Onerous lock-up periods. Hedge funds often require capital to be kept in the fund for a specified period of time, and/or have limited liquidity windows. The reality is that changing investment and business conditions are too fluid for some investors to tolerate having their money held captive in this way. Also, it is one thing if the fund’s lack of liquidity matches the underlying assets illiquidity, but often these funds have freely tradable public equities or other liquid assets, where liquidating assets to meet capital redemptions would not destroy value or force a strategy to be unwound prematurely. In such cases, it is more likely to feel abusive or egregious to the limited partners if the fund still locks up their capital.
Returns have disappointed. The good news is that last year eVestment’s database of hedge funds showed the best average return since 2013. The bad news is that this return was just 5.34 percent, or roughly half of what the S&P 500 earned. That kind of performance is not attractive enough on an absolute or relative basis to justify the high fees or lockup periods.
Active investing is out of favor. Passive investment strategies like index funds have drawn more net flows than active strategies in each of the past five years, and during the last two of those years active funds experienced net outflows. Clearly, active management is out of favor with investors, and since hedge funds are like active funds on steroids, it is not surprising that they have lost popularity.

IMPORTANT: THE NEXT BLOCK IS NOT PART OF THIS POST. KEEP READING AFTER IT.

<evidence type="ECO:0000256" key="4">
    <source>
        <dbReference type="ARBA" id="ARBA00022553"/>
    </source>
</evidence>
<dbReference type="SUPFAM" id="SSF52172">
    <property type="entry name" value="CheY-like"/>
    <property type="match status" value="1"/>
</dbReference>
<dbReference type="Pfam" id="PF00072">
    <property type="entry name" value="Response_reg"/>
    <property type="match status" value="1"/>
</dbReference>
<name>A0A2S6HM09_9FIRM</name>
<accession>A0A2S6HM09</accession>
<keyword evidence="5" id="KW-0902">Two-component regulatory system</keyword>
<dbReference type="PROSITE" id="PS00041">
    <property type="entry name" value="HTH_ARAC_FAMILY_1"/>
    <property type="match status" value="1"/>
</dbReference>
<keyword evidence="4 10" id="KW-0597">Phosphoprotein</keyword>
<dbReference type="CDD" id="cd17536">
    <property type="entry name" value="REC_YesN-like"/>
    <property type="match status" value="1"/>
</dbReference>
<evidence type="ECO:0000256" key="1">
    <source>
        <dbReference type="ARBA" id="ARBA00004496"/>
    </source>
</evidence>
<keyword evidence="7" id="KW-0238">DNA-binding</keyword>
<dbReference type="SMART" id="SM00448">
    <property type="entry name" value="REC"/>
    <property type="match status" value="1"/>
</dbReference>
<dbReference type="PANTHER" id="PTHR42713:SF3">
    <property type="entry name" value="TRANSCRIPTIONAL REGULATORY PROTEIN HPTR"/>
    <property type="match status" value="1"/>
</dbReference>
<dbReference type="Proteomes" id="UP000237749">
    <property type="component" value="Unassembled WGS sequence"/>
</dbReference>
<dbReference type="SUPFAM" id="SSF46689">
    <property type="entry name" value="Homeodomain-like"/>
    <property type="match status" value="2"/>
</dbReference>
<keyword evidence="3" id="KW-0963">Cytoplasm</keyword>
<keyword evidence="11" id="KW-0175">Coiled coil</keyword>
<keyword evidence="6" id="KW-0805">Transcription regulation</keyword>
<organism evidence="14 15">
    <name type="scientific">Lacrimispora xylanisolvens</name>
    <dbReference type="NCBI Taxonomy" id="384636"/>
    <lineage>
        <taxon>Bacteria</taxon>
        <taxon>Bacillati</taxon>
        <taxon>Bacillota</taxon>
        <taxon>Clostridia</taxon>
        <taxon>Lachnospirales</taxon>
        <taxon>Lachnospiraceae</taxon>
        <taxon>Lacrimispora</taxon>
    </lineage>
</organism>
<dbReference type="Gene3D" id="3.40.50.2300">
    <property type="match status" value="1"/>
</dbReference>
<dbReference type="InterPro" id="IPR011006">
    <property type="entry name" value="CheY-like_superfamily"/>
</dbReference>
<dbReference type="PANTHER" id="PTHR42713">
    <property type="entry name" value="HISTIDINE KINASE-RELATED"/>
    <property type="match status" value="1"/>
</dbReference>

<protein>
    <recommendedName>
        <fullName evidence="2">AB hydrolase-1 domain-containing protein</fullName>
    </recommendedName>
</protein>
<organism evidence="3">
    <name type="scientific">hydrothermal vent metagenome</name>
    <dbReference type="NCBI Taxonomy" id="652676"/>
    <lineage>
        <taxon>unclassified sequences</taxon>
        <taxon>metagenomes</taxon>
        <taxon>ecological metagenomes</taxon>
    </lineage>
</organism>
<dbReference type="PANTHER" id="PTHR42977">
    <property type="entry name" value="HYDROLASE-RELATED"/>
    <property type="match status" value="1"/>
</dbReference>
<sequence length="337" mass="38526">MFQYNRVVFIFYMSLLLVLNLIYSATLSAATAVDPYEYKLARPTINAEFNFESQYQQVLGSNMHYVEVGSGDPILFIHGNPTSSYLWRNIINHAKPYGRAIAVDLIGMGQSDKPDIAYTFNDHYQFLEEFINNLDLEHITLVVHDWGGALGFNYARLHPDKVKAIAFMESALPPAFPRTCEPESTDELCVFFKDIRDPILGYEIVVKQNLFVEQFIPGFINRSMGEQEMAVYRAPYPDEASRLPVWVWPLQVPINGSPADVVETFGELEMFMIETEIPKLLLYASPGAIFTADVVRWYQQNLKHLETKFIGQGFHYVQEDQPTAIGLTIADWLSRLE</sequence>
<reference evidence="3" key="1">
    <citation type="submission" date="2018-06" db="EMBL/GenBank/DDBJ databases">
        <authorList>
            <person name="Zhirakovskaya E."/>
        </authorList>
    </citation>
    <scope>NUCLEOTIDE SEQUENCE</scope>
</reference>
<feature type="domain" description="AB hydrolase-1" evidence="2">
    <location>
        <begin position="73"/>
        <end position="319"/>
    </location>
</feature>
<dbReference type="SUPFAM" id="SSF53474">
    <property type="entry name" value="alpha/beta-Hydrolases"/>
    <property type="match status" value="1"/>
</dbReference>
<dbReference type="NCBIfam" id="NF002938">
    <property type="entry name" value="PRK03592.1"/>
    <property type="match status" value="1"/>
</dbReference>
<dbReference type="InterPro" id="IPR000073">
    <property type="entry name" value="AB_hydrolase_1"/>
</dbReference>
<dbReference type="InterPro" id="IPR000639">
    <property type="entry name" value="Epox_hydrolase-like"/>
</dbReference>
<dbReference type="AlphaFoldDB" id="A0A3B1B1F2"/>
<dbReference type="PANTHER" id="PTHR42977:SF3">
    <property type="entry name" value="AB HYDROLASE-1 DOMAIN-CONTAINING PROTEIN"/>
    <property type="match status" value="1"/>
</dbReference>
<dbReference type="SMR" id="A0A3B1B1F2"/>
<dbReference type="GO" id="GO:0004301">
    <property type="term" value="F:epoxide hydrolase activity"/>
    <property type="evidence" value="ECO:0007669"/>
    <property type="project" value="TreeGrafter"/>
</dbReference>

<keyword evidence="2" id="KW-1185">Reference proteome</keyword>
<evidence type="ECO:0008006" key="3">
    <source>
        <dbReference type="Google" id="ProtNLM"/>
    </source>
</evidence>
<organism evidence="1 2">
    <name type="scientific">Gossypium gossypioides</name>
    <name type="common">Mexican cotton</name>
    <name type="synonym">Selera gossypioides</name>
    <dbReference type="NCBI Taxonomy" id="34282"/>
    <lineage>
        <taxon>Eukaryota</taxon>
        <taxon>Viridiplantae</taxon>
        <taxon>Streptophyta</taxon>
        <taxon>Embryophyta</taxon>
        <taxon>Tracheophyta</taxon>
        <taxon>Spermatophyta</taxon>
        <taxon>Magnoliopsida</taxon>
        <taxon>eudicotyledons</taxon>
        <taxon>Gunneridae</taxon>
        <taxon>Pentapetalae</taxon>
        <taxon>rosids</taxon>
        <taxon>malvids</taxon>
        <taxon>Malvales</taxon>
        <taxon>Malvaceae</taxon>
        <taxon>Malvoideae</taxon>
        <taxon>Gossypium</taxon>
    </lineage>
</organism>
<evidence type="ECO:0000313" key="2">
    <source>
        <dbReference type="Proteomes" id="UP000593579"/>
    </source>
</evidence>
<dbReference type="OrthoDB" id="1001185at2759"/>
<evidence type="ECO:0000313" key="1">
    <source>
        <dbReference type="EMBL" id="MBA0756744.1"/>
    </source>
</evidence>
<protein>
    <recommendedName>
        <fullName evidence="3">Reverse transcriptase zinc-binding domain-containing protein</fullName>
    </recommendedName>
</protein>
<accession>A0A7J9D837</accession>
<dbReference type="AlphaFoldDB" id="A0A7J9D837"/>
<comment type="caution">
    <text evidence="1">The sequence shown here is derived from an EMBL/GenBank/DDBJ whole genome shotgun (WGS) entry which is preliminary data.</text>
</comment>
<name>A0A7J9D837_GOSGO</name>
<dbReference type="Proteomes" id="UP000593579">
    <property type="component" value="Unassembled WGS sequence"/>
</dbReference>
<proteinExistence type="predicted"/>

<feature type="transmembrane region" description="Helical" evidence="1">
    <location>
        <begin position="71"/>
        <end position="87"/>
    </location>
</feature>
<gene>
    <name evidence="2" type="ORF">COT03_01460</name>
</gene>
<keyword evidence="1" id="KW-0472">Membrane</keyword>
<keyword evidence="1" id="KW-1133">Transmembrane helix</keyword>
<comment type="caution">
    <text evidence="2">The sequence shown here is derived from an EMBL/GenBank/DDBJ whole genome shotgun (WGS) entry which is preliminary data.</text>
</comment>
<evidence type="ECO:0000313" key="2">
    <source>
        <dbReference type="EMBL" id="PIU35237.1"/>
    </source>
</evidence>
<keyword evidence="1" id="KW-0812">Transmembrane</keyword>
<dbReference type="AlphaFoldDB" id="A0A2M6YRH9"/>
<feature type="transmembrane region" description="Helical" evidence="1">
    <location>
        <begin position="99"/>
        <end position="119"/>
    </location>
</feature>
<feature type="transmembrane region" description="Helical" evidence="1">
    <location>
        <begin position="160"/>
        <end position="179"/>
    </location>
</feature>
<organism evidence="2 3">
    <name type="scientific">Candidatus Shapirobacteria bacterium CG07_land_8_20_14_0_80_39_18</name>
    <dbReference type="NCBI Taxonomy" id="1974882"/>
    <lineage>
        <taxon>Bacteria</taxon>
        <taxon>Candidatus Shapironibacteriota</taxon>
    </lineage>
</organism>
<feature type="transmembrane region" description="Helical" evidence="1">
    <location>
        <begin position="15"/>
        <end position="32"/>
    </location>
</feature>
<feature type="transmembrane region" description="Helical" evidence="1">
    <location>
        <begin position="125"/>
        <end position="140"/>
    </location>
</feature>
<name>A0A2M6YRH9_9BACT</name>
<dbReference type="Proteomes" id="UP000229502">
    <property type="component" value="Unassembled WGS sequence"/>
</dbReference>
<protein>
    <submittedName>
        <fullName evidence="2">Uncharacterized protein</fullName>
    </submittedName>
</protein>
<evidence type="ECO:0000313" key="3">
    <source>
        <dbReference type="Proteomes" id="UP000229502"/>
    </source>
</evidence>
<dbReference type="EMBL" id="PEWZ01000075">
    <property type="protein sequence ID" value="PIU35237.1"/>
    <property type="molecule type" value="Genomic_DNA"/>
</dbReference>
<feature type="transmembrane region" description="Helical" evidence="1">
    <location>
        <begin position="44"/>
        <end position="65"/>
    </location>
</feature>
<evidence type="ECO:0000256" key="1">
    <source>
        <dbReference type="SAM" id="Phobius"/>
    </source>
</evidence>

Investment styles can be opaque. Hedge fund managers often prize the flexibility to take advantage of whatever types of opportunities present themselves. That’s all well and good, but for investors who want to know what to expect from their managers and to be able to continually monitor whether a manager is following the agreed-upon investment style, the “just trust me” attitude of many hedge funds can be frustrating. In periods of high returns, it is easier to cast one’s lot with a fund that has a great track record and checks out in every other way, but in a period of low returns, this approach doesn’t cut the mustard.